New car sales for 2014 are on track to produce a banner year
Mid-way through the year, new car sales in the United States are tracking well to have a banner year for nearly all manufacturers and most models. While there is still a full six months of sales left to enjoy (and report) a few trends may be developing when it comes to tracking the best-selling cars in 2014.
Market overview, mid-year report
New car sales figures are an excellent barometer of where the nation’s expectations for continued economic growth are. As many other parts of the economy show signs of moderate growth and recovery, the auto industry came into the mid-part of the year with high expectations. Most analysts expected that sales through May 2014 would be solid. In fact, those expectations have been exceeded in most cases.
U.S. new auto sales in May 2014 saw some of the highest transaction prices, the highest monthly payments, and some of the longest car loan terms in the history of auto selling in the United States.
The U.S. Commerce Department and the collective prognoses of the major automakers expected month-over-month new car sales to increase by about seven percent from April to May of 2014. When the dust settled, actual new car sales jumped 11 percent month-over-month with a total of 1.6 million units. Year-to-date, U.S. auto sales for 2014 are up five percent over 2013.
Early industry leaders
For some carmakers, it may be too early to draw conclusions, but here are a few important statistics for some of the leaders:
- Ford – reported increases in sales for cars and SUVs. May 2014 saw a dip in sales of the F-Series pickups (a four percent drop in volume) selling 3,084 fewer units month-over-month. The company was, however, able to report the first notable sales in its Lincoln MKC line (677 units), a higher-end crossover vehicle Ford hopes will be a big hit and a real moneymaker.
- General Motors – despite scads of bad news on recalls and corporate malfeasance, GM reported a 13 percent year-over-year increase across all four of its brands. Each brand saw nice increases, with Chevrolet posting an impressive growth spurt that put it over the 200,000 units mark for the year, spurred in no small part thanks to an eight percent jump in Sliverado sales.
- Chrysler Group – they reported their best May since 2007. Jeep posted another record sales month in May (making that three consecutive record-high sales months) and keeping the brand the lead horse in Chrysler’s stable. According to the company’s own numbers, combined Chrysler/Dodge/Fiat car sales are down 23 percent for the year. The carmaker is quick to point out that the new, updated Chrysler 200 is only just beginning to arrive in showrooms, a product they have high hopes pinned to.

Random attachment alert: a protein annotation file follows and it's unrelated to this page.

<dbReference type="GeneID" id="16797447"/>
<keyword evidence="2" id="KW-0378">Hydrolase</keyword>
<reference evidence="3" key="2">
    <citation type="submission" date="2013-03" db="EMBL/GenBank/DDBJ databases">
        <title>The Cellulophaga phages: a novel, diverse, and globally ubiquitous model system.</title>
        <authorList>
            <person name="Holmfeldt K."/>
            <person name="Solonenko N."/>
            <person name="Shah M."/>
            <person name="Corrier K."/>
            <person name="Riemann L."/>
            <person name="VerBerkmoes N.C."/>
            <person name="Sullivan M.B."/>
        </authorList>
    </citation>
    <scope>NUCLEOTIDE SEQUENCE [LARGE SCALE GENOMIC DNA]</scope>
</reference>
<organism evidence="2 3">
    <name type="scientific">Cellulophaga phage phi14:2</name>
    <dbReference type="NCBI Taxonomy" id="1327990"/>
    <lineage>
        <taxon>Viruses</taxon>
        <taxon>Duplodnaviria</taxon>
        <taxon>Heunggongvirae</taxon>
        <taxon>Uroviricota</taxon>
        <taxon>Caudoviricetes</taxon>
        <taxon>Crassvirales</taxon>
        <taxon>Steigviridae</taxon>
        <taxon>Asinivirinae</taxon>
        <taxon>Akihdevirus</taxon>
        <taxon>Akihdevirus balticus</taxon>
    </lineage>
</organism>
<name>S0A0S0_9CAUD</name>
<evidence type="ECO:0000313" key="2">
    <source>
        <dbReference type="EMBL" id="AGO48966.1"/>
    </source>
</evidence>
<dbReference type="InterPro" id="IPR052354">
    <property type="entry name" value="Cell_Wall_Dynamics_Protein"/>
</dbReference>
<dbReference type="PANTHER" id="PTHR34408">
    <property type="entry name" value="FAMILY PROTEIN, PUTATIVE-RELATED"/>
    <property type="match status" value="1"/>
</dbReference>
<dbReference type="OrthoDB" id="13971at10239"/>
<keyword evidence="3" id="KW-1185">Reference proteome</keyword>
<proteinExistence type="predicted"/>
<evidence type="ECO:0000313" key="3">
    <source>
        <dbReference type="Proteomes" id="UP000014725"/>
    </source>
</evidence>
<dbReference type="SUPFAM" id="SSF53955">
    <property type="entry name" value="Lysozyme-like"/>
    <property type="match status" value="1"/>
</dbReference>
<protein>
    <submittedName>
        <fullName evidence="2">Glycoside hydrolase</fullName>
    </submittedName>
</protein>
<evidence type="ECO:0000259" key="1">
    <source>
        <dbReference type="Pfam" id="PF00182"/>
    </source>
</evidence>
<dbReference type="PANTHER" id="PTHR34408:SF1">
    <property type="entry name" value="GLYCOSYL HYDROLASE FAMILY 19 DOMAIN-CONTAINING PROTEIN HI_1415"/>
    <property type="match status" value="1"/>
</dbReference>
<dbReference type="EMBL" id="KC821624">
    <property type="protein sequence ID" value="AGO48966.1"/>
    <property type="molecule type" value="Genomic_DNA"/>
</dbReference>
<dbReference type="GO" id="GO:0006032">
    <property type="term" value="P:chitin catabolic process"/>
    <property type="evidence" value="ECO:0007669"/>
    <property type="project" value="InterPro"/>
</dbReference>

- Toyota – says positive results from the sales of Camry and Corolla resulted in the best overall month for U.S. car sales in six years. While Toyota Motor Sales, U.S.A., Inc. ended the month 10,110 units behind the Ford Motor Company in sales, Toyota did manage to sell 49,584 Camrys.
- Honda – the company had a very strong May, thanks to great numbers from its top three selling models. The company sold: nearly 40,000 Accords; more than 36,000 Civics; and more than 32,000 CR-Vs. That number allowed the CR-V to maintain its place as America's top-selling SUV/crossover.
- Nissan – posted impressive numbers, thanks in part to strength in its “luxury division” (Infiniti.) Overall the company enjoyed a record May with sales topping 125,000 units (36,063 from Altima sales alone.)
- Hyundai – was able to report its best ever month of U.S. auto sales, noting especially strong sales during the month for its Santa Fe, Genesis, and Tucson models.
- Kia – matched its Korean partner in setting all-time U.S. sales records for the month, taking special note of improved numbers for its Optima, Sorento, and Soul brands.
How the brands fared
Little changed when it came to ranking among the top-ten selling brands for auto sales in the U.S. through the end of May 2014. There were a few interesting development that may bode for a change in the lineup by year’s end:
- Toyota suffered from a slow start in 2014. The Camry (the #1 selling car in America) was actually trailing the Nissan Altima in sales at the end of February. Then Toyota released news that there will be a significant update to the Camry for 2015, and Camry sales took off.
- The Chevrolet Cruze has seen the biggest year-to-date sales gains of any of the cars ranked in the top ten.
- Nissan’s Sentra and Altima were the only other models in the top ten to see year-over-year sales increases so far in 2014.
If you take a look out to the top twenty, you‘ll find that:
- Toyota landed three models in the top 20 (Camry, Corolla and Prius)
- Chevrolet also had three models in the top twenty( Cruze, Malibu, Impala)
- Ford, Hyundai and Honda each had two models land in the top twenty.
Here are the top-ten best selling car ins the U.D. as of the end of May, 2014 (year-to-date:
Year-to-date, the three cars with the largest increase in year-over-year sales percentages are: the Toyota Prius Plug-In (113 percent increase); the Nissan Sentra (36.6 percent increase); and the Kia Soul (21.1 percent increase).
As the year winds down, many dealers and manufacturers will be ready to bargain, making deals to move these leading sellers off the lot to eventually make room for the 2015 parade of new makes and models. Reply! can help you find the best deals on these and other new cars near you by putting you in touch with dealers in your area eager to see you drive off in a winner (or at least one of this year’s best sellers.)